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Maybe you used to exercise when you were younger but have slipped into a more sedentary lifestyle, or maybe you were never much of exerciser in the first place. Either way, there’s good news: exercising can help you live longer, no matter when you start.

A new study shows that people who start exercising later in life—even as late as their early 60s—can get the same health benefits as someone who has been exercising regularly all their lives.

According to the report, which surveyed 315 ,059 participants aged 50-71 about their exercise habits between the ages of 15 and 61, people who exercise regularly from adolescence through late adulthood reduce their risk of dying from cardiovascular disease, cancer, and other causes by 29% to 36%.

It’s no surprise that people who exerciser regularly throughout their lives live longer, but the study also showed that people who get active in their 40s see the same health benefits as those who have always been active. According to the study, people who are inactive in their early years but start exercising in midlife can reduce their mortality risk by 32% to 35%.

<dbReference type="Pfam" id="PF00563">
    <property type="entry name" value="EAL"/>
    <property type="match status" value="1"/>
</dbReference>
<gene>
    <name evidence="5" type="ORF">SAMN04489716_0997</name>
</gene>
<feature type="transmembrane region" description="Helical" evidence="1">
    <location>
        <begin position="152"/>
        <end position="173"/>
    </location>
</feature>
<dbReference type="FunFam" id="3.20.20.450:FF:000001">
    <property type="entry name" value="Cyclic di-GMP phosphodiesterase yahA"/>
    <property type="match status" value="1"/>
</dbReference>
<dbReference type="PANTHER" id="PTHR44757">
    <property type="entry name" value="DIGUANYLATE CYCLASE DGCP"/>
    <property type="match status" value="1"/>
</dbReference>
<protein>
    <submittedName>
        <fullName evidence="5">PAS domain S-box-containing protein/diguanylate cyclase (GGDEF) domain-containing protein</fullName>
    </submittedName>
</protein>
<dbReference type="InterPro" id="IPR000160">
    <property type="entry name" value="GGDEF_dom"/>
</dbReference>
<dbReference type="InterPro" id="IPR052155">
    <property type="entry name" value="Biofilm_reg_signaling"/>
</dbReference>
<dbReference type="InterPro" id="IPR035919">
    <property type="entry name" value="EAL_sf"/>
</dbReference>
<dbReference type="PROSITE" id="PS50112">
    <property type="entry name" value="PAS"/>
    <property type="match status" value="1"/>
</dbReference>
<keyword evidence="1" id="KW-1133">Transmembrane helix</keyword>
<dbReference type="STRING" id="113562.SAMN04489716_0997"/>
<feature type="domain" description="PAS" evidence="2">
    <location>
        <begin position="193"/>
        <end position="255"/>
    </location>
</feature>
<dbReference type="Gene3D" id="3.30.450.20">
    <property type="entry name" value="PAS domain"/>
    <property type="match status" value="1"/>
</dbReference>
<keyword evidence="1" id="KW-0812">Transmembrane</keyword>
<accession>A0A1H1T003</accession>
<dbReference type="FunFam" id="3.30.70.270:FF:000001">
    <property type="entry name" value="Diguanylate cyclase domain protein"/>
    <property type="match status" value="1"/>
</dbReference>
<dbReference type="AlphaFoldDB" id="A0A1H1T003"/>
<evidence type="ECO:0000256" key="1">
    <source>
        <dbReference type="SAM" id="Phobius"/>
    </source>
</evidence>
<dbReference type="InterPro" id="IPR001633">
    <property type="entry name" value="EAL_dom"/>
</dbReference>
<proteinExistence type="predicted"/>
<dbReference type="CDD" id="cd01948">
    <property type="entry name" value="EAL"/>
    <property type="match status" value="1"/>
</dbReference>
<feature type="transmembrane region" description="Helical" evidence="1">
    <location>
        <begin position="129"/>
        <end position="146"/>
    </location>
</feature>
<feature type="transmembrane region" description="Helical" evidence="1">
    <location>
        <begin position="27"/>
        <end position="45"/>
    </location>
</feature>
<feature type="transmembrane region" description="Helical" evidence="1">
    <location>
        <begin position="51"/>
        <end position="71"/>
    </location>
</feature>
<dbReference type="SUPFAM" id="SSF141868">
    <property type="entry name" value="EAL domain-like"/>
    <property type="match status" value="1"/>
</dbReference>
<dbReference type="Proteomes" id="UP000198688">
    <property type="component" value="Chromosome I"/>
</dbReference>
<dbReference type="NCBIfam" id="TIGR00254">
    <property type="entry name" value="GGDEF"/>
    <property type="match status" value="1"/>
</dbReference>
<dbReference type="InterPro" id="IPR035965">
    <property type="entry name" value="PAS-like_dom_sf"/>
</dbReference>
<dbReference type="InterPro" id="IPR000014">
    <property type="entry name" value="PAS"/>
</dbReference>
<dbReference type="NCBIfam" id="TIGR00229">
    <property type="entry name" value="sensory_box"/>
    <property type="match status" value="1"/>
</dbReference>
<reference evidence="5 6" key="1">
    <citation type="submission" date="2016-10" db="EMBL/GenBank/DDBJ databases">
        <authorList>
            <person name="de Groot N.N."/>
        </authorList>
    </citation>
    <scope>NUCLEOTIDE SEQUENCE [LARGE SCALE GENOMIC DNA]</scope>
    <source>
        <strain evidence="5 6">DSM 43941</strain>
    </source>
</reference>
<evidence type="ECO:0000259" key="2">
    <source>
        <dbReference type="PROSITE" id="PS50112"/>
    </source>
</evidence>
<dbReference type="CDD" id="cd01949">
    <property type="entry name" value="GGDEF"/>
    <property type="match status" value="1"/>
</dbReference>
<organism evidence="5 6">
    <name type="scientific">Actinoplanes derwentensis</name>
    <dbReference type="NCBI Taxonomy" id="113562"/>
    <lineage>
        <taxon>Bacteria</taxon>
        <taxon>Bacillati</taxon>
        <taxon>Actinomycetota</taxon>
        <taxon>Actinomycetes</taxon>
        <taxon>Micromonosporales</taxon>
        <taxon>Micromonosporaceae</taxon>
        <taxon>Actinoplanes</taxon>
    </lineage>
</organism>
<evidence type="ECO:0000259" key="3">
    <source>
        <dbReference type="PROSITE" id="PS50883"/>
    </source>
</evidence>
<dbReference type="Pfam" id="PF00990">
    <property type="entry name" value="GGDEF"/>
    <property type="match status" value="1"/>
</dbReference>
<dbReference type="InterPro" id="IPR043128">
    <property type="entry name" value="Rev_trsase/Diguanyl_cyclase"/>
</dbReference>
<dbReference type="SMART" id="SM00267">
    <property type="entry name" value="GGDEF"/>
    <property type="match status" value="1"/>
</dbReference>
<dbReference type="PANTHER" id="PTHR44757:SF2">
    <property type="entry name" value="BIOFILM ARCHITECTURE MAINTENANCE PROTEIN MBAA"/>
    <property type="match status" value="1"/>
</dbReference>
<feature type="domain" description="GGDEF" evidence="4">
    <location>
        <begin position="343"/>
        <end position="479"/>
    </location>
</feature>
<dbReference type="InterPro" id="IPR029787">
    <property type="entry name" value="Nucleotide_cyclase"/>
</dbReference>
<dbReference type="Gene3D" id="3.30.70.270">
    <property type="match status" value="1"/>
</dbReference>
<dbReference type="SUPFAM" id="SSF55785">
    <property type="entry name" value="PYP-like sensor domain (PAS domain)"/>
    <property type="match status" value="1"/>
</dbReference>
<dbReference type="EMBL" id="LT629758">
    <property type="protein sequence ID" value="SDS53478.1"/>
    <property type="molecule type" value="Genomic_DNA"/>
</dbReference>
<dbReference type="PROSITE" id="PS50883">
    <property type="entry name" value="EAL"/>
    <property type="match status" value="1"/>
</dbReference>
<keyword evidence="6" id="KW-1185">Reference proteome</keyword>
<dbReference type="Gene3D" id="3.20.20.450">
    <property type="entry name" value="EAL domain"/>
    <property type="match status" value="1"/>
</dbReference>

Federal guidelines for physical activity suggest that adults get 150-300 minutes of moderate intensity aerobic activity or 75-150 minutes of vigorous activity every week. Not all older adults are physically up for that much activity, but even a little bit helps. According to a study of the exercise habits of 1,170 adults aged 74-84, even those who did light activity, like doing chores or walking to the mailbox, were significantly less likely to have heart problems than those who were completely sedentary.

Getting started with exercise can be overwhelming. If you need some help getting started, check out our blog post Want to Get Fit? Start with Small Changes and Concrete Goals.

Want to measure your progress and identify areas for improvement? Take a baseline fitness assessment to see how you measure up to others in your age group and see where you need work.


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